Gilbert Hernandez’s ‘Sloth,’ a review

Sloth struck me as being a rather unsuccessful combination of Ghost World (Daniel Clowes) and Lost Highway (David Lynch). A self consciously dreamy tale of haunted lemon groves, nightmares, comas, urban legends, teen angst, and provocatively drawn ‘indie’ girls.

Sloth focuses on a group of American suburbanite teens afflicted- as American suburbanites will be- by a crushing sense of ennui. In an attempt to escape the gnawing banality of their lives,
some of the towns teens romantically jump off buildings, or make brother-sister suicide pacts.

Miguel our protagonist tackles his own imperfect life by deciding not to wake up. He induces himself into a coma.

Lying in his hospital bed he can hear his Grandparents and friends speaking, but the dream life of his coma is too comforting a world to break from. Then one day, a year later, he inexplicably decides to wake up.

The tale languidly continues, as the morning after his return back home his pre-coma girlfriend Lita – ‘The best habit to get out a coma for’ – meets him on the way to band practice. They make some adorable puns, and even though Lita’s boyfriend has been absent for a year and has just inexplicably returned, there is no discussion as to his waking up or her feelings towards it.

The two have a band, that include a mutual male friend. Lita has an obsession with urban legends, most significantly the Goat Man, a creature that lurks in the lemon groves and if caught sight of, will swap places with you.

Miguel, Lita and their friend Romeo strike out one night to find the Goat Man, video camera in hand. There is a strange encounter with an old man, and when the friends get home there appears to be a sighting of the Goat Man on camera.

From there on in shit get’s weird. The comic switches perspective from the view of Miguel to that of Lita, who in this new reality was the one who chose to fall into a coma. Romeo is a rock star, and the Goat Man continues to be a ghostly omnisicent presence.

I don’t mind any of this. The alternative realities was a little perplexing, but I was perfectly happy to go along with it. Presumably the sighting of the Goat Man formed a series of parallel universes in which the characters enacted new and increasingly bizarre lives, some how connected through wilful coma states and the Goat Man. This is all pretty standard magic realism fare.

What bothered me was the lack of any internal logic. Characters acted entirely inconsistently from moment to the next, with little to no explanation offered. For example, when Lita and Miguel are exploring the Lemon Groves, they come across an old man guarding the trees from trespassers. For no reason I could discern, the two teenagers barrage the man with a string of abuse. It’s weird and unsettling, and has no relation to the nature of the characters we have so far seen.

This is most especially true of Miguel who post coma is slow moving and dreamy. In another scene, Miguel is beaten up by a group of guys who a few pages back he had been on good terms with. Absolutely no explanation is offered as to assault upon Miguel, and it is a strange interjection to the rest of the plot.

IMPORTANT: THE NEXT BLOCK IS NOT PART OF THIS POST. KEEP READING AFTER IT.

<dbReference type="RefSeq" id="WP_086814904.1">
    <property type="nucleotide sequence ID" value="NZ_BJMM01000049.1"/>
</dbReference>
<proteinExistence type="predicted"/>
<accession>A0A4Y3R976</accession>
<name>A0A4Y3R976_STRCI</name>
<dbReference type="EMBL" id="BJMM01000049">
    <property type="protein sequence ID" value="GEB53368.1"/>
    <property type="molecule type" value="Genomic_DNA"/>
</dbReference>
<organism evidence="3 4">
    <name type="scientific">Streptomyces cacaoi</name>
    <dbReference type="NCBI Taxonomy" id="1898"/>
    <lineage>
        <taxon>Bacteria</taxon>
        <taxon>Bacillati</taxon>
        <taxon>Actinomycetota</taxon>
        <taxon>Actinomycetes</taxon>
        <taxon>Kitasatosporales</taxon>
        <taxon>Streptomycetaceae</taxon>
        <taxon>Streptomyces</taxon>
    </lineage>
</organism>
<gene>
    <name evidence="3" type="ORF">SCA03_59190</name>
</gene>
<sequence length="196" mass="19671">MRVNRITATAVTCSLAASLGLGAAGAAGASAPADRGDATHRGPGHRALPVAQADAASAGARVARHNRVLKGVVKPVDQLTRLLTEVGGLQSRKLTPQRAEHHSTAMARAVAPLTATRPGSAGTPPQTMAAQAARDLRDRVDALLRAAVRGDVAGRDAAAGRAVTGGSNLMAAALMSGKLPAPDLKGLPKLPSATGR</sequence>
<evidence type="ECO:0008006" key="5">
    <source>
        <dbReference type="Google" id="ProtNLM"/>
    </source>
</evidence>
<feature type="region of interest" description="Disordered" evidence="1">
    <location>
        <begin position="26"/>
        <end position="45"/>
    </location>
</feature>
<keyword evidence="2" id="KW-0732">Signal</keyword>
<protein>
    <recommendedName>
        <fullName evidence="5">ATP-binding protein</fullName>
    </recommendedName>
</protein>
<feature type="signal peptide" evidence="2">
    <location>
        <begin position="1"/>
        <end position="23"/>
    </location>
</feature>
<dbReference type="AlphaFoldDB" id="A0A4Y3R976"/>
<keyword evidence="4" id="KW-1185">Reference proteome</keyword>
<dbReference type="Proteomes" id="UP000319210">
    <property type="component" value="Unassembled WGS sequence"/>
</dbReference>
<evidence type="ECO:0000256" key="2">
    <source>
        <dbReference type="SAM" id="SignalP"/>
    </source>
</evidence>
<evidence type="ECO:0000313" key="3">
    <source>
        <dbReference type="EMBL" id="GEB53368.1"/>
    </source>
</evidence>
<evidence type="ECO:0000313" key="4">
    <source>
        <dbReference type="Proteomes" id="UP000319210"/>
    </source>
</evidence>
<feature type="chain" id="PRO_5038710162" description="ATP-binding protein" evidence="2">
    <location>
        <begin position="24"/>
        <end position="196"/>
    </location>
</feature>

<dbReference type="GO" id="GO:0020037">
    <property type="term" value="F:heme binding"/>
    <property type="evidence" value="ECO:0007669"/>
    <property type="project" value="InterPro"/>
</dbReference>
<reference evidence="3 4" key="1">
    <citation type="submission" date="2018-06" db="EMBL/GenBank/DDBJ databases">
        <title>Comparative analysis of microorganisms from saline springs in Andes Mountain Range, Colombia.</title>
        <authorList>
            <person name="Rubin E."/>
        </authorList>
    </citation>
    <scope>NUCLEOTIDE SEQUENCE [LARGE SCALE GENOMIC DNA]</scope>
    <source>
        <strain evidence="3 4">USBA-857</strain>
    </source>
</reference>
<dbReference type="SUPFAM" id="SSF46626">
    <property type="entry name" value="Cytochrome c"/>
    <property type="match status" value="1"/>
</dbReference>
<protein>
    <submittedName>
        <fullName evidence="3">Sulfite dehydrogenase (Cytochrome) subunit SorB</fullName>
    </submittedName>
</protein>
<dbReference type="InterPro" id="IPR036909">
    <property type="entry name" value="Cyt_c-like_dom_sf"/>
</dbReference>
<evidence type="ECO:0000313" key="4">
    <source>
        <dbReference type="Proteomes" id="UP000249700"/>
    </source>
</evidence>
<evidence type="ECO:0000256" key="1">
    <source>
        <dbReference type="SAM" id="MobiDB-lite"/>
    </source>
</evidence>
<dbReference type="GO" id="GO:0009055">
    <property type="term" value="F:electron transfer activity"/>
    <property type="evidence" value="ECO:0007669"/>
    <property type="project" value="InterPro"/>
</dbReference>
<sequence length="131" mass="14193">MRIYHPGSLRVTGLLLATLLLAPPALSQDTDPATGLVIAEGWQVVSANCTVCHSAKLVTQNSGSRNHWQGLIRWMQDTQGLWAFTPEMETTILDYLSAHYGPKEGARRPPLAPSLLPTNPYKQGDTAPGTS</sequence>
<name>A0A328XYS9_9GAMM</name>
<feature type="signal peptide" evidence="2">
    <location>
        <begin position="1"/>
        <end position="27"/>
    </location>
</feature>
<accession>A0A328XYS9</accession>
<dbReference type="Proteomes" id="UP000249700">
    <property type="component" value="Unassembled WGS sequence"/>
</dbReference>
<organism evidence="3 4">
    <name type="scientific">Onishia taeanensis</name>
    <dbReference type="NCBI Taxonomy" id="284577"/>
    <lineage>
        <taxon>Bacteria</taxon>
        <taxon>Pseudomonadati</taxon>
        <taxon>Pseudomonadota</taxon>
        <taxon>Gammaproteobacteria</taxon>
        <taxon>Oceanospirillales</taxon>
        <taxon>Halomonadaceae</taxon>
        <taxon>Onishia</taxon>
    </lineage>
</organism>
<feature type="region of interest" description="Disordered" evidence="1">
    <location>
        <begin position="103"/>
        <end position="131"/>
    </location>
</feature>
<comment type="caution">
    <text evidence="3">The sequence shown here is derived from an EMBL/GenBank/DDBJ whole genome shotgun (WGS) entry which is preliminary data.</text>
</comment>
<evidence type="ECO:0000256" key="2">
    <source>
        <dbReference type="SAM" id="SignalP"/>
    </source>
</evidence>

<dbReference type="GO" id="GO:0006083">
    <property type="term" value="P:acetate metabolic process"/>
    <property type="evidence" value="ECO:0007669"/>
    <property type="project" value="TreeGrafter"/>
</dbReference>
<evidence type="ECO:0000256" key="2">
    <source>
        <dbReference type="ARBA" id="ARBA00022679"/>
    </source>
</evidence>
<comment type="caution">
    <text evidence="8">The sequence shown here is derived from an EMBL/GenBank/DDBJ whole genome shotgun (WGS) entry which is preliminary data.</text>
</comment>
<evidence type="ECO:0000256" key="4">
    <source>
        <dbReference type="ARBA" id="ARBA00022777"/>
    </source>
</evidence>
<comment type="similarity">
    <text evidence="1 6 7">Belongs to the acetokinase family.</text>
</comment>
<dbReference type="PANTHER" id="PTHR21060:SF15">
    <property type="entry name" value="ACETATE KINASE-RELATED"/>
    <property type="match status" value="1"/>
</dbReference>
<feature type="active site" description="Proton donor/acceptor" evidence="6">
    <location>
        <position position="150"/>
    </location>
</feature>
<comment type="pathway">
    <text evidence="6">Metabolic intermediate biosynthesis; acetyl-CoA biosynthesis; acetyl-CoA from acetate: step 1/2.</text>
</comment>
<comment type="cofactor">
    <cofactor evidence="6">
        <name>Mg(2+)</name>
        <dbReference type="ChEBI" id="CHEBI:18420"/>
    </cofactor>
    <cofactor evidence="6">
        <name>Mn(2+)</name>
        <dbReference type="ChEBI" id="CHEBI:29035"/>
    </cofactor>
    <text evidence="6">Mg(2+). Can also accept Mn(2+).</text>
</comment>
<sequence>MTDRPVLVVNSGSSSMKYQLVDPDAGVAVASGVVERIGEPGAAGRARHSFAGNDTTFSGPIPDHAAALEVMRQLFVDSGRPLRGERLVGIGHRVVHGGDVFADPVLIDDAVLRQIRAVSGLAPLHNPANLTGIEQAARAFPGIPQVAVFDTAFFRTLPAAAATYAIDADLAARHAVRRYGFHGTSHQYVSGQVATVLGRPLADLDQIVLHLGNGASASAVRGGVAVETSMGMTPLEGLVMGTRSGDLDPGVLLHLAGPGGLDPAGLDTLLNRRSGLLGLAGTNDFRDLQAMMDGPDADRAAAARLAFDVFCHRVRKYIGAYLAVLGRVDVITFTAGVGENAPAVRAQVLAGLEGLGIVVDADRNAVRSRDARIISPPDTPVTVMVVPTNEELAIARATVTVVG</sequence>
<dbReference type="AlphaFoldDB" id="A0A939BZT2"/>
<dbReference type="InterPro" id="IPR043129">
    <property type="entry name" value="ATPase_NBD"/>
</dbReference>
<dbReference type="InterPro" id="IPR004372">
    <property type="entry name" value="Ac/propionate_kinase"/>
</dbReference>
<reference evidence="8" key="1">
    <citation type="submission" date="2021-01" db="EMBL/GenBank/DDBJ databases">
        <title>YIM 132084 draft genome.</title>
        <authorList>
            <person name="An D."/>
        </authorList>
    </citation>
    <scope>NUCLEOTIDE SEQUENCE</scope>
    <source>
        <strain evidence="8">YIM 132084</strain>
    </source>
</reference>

The only other female character apart from Lita that figures heavily in the story is Miguel’s tutor, a 30 something year old lithe teacher, who at one point appear with a navel gazing belly top with the word ‘MILF’ splayed across it.

As a character she appears to be schizophrenic, mumbling paranoid fantasies about conspiratorial groups plotting against her. Her purpose is entirely unclear, as she pops up inexplicably from time to time in revealing outfits and with wild hair. Miguel makes no real comment upon her actions or appearance, and I found her entire character utterly baffling. She progresses the plot in no real way, is barely commented upon, and seems really only to fulfil some bizarre need for a sexy, mentally unhinged older woman. The only real point ever made about her is when she meets Lita, who comments in passing that she is the saddest person she has ever met.

Due to the parallel universes that spin from the incident in the lemon grove, we come to view events from the perspective of Lita for a while. She becomes the object in a love triangle between Miguel and Romeo, who she ends up seeing simultaneously. Although the story takes on the voice of Lita at this point, I found her portrayal throughout the comic entirely unsatisfactory. There is nothing genuine or believable about Lita, she acts entirely as an empty figure on to whom which the fantasies and desires of the male characters can be projected. The only concession made to Lita having a personality of her own is her obsession with urban legends, which ultimately is only a way to serve a necessary plot device.

The physicality of Lita is the most important thing about her. She possesses strong thighs, large round buttocks and wears revealing tops and leggings. She is drawn continually throughout the comic in positions that show off her physical form to the their best advantage. . She possesses no more depth of character than any other sub standard comic book female, and is drawn with the same voyeuristic slathering as any Power Girl comic.The only difference being that she appears in an ‘indie’ comic and therefore plays in a band and wears kooky hats.

To be honest, I found this entire comic unsatisfying. It felt like a self-indulgent and pointless exercise in surrealism, with poor character development and sexist portrayals of women.

The art work is dull and repetitive, with standard black and white depictions of suburban homes, schools and rock concerts. The dialogue has that lacklustre emptiness of self-consciously indie art. The lack of consistency regarding the plot was not intriguing or magical, instead it was merely frustrating.


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